Where Forgotten Films Dwell

Welcome to this site! It exists for one reason: to preserve the memory of films that have been forgotten about or under-appreciated throughout the ages. Take a seat, read an entry, leave a comment. You might discover your new favorite movie!

Tuesday, May 17, 2011


Directed by Mikio Naruse

Nobody can really explain the friendship between Nobuko and Tomiko. The two young schoolgirls are close friends despite what Japanese society in the late 30s would consider to be damning differences. Nobuko is from a well-to-do middle-class family. Her mother leads a patriotic women’s association that helps maintain the home front while the men are away at war. Her father is a successful banker. There are whispers that he may be drafted into the army as an officer. Truly, Nobuko family represents the perfect wartime nuclear unit. Tomiko, on the other hand, does not. Her’s is a poor family led by a single mother who makes ends meet as a stay-at-home seamstress. The two share their house with an invalid grandmother. While Nobuko’s family is engaging the Enemy at home and abroad, Tomiko’s family can’t even offer a single male to serve as a private in the Imperial army. And yet Tomiko is head of her class while Nobuko ranks tenth. Nobody can explain the friendship between Nobuko and Tomiko. Even more, nobody seems to want to confront what their friendship implicates.

Not that this bothers Nobuko and Tomiko. The two live blissfully unaware of what their friendship represents. Yes, Nobuko is obviously from a superior family, but that doesn’t bother them. They seem to be made for each other. In one scene where the girls are being taught gardening skills (after all, they are girls in late 30s Japan) at school, a teacher comments that their work compliments each other. One works fast, the other thoroughly. They are both sides of a single coin.

Of course, Nobuko’s mother can’t comprehend how Tomiko could be getting higher marks. At first, she blames the teacher. But no, he is a good man who says that Nobuko isn’t working hard enough. So her resentment of Tomiko and her family simmers. She tells her husband about the situation. He seems less interested in Nobuko’s performance than in Tomiko’s achievement. Something about that girl seems familiar. He buys an expensive doll for Tomiko without any explanation. Who would have thought that such a simple gift would have such explosive ramifications. Such is life in Sincerity, a wartime effort by legendary Japanese director Mikio Naruse.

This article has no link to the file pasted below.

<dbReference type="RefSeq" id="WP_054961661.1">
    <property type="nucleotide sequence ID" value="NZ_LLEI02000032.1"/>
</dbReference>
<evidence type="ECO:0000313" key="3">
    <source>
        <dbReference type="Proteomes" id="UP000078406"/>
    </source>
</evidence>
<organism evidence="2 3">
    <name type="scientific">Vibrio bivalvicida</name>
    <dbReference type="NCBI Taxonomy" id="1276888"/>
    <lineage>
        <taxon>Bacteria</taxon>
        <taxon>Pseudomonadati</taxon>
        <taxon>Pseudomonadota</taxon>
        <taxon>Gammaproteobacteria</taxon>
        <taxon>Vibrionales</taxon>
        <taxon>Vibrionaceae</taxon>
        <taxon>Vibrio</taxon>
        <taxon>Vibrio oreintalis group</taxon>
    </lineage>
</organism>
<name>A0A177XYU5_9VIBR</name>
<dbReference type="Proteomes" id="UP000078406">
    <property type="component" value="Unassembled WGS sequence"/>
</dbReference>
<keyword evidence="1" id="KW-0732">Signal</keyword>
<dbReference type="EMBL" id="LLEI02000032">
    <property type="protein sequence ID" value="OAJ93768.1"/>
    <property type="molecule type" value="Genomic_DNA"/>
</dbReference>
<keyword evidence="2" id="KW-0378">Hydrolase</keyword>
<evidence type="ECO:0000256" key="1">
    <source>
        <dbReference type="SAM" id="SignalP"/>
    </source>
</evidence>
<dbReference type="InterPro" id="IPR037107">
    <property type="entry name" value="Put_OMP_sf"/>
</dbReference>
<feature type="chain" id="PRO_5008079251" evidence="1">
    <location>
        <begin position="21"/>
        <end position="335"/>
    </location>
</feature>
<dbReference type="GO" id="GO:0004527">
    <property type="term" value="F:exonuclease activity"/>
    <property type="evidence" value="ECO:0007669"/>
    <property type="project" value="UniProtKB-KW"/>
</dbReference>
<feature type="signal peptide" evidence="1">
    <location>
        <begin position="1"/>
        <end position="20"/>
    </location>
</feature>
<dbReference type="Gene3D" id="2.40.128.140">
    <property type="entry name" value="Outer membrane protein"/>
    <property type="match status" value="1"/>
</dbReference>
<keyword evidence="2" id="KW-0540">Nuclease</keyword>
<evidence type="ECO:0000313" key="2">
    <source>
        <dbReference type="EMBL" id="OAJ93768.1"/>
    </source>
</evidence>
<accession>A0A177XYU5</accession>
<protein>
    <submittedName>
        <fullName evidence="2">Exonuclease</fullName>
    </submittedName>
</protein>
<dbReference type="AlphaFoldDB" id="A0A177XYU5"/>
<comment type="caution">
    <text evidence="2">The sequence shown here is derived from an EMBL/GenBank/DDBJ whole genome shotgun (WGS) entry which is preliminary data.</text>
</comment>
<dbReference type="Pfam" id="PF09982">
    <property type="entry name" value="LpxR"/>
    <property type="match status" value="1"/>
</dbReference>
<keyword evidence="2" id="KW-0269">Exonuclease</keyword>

The giving of the doll comes at an uneasy time in Tomiko’s life. She discovers that at one point her mother and Nobuko’s father were in love. Tomiko begins to want to know about her own father. But she is given varying accounts of him. Tomiko’s mother claims that he was a great, honorable man. Tomiko’s grandmother yells back that he was a drunken scoundrel. Nobody seems to be able to agree what he was actually like. They have an old, dusty photo of who they claim was her father. But the photo is unmarked, faded, and of questionable origins. Her father remains an unspoken enigma within the family.

And then comes the gift of the doll. I would like to tell you that Nobuko’s father is revealed to be Tomiko’s father. I would like to tell you that it is revealed that the girls are really sisters.

Yes, I would like to tell you that. But I can’t. The last fourth of the film marks one of the strangest developments that I have ever seen in a film. The first three-fourths of the film focus on Tomiko. We follow her as she runs the emotional gauntlet of sadness, betrayal, joy, and acceptance as she comes to terms with her missing father. There are several delicately filmed and emotionally powerful scenes of the two girls trying to salvage their friendship after the revelation concerning Nobuko’s father is revealed. There is even a dream sequence where Tomiko imagines her mother and Nobuko’s father being reunited. But suddenly, near the end, the film makes a sharp turn and makes Nobuko’s father the center of attention. We are treated to a bizarre scene where Nobuko’s mother confronts her husband about the rumors concerning Tomiko’s father. He sharply rebukes her and reprimands her for thinking such things. Then the film transitions to a scene at a train station where Tomiko, Nobuko, and their two mothers cheerfully send off Nobuko’s father to the army. The girls wave flags, the mothers reconcile, and the father waves merrily as he is spirited away to the front lines.

And then the movie ends.